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If you have 12 pigeons and there are only 11 roosts, then at least one roost will be quite cozy.

If we pick 77 numbers randomly from the set \(\{1,2,3,4,...,150\}\), we are guaranteed to have at least \(k\) pairs where the difference between the two numbers is 19. What is the maximum possible value of \(k?\)

Please treat a pair as a combination, not a permutation.

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Let \(a_0, a_1, \cdots, a_7\) be *any* \(8\) distinct integers. Let \(P\) be the product of their pairwise differences, that is:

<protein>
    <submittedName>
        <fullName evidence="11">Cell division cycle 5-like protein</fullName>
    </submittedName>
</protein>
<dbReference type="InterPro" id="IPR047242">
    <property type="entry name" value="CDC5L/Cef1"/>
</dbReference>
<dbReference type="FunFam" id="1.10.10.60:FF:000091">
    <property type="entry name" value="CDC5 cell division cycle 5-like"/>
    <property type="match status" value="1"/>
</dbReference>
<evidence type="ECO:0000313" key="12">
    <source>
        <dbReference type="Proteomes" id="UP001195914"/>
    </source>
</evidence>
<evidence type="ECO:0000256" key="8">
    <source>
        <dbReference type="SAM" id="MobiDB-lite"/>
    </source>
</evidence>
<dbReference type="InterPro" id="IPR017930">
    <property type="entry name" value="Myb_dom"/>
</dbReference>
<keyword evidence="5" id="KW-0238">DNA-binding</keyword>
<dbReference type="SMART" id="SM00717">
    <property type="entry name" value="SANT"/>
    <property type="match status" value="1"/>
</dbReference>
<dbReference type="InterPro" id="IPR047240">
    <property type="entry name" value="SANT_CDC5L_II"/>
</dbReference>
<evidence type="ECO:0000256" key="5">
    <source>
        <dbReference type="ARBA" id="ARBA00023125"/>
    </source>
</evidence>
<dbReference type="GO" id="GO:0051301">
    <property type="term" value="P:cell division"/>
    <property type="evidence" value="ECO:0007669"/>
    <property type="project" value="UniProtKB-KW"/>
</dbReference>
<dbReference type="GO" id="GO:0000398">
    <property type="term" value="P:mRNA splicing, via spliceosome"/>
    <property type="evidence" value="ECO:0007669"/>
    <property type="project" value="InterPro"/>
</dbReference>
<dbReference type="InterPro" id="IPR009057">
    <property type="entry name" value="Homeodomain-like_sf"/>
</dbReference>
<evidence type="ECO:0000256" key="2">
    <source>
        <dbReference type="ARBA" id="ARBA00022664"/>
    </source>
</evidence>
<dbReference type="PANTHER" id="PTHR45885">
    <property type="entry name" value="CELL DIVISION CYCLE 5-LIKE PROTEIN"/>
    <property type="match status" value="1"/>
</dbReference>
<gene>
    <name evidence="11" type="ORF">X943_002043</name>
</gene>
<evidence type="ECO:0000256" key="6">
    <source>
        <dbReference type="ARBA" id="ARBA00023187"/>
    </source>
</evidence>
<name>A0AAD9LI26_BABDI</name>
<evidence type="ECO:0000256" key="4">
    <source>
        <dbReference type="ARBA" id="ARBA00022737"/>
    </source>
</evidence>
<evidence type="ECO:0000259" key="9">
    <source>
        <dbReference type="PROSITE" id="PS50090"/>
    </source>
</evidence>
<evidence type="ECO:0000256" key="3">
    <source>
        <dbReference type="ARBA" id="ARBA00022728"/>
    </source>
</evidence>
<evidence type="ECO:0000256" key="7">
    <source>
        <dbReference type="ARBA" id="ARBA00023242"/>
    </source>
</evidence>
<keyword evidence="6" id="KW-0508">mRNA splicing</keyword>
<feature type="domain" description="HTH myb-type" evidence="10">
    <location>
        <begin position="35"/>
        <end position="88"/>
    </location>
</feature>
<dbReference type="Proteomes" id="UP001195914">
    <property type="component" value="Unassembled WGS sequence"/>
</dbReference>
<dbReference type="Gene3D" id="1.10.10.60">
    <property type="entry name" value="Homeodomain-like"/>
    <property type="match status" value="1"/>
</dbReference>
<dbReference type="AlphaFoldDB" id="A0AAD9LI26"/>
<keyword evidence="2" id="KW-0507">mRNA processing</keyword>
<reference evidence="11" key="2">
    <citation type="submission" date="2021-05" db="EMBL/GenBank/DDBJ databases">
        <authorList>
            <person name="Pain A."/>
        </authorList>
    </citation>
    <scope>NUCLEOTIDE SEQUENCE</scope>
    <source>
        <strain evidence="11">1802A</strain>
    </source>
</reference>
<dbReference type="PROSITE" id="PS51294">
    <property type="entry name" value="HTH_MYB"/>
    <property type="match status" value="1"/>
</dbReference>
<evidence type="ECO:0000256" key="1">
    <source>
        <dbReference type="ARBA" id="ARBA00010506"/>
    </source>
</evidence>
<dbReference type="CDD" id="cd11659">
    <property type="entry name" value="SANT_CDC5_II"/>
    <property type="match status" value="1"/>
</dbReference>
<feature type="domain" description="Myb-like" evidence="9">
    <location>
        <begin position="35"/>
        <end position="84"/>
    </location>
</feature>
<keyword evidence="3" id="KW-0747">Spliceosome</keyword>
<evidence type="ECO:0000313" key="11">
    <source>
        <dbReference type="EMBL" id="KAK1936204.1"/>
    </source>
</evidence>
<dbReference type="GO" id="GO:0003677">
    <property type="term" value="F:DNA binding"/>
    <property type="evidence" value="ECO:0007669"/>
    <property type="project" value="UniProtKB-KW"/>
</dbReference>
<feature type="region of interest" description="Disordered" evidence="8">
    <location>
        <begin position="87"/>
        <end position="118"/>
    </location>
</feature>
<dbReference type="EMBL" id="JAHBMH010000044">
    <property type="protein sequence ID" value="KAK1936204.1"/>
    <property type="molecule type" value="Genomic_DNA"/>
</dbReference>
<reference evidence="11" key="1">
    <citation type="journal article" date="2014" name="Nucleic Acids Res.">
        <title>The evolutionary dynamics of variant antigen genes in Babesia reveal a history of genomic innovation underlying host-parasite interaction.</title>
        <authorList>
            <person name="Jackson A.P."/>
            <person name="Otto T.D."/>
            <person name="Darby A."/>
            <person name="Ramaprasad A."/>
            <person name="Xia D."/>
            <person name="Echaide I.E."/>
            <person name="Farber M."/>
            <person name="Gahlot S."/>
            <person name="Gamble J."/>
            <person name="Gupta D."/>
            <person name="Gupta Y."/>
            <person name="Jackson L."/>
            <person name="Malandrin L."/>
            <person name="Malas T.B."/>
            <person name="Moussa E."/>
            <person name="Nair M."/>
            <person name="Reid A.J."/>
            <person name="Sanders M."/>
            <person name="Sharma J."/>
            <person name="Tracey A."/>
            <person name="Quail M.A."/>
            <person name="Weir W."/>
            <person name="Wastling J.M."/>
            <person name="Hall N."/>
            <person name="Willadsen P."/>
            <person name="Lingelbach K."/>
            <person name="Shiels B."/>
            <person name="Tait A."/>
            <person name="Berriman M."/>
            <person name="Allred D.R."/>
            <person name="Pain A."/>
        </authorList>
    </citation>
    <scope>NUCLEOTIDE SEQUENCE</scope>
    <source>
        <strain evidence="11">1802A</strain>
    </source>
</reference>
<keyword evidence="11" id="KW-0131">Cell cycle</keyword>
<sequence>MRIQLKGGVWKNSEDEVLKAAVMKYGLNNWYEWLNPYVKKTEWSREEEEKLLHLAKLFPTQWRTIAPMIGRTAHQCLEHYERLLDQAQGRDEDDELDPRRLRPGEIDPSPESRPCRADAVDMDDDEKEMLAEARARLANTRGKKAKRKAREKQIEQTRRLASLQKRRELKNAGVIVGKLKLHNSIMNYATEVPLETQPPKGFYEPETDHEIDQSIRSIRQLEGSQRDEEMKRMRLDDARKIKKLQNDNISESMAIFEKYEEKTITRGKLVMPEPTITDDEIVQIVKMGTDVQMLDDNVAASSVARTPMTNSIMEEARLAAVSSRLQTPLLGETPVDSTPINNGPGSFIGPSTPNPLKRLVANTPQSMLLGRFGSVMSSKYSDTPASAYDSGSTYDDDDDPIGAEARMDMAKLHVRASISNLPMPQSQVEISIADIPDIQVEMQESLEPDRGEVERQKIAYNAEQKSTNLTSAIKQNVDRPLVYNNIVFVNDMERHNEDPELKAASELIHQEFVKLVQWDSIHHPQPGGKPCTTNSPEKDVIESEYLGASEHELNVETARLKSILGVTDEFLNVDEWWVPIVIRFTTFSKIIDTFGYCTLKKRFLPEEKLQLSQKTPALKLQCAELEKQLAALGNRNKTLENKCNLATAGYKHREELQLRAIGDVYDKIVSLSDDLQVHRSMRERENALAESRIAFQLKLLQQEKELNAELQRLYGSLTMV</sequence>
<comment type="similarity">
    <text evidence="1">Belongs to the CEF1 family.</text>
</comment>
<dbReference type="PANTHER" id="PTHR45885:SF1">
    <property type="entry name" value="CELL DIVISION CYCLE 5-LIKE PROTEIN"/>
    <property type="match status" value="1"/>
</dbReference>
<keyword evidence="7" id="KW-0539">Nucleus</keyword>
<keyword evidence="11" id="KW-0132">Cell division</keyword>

\[P = \prod _ {i < j} {(a_i - a_j)} \]

What is the **greatest** integer which always divides \(P?\)

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Determine the least positive integer \( n \) for which the following condition holds: No matter how the elements of the set of the first \(n\) positive integers, i.e. \( \{1, 2, \ldots n \}\), are colored in red or blue, there are (not necessarily distinct) integers \( x, y, z\), and \( w \) in a set of the same color such that \( x + y + z = w\).

**Details and assumptions**

The phrase **not necessarily distinct** means that the integers can be repeated. For example, if \(1, 2, 4 \) are all colored red, then we have \( 1 + 1 + 2 = 4 \) which would satisfy the condition.

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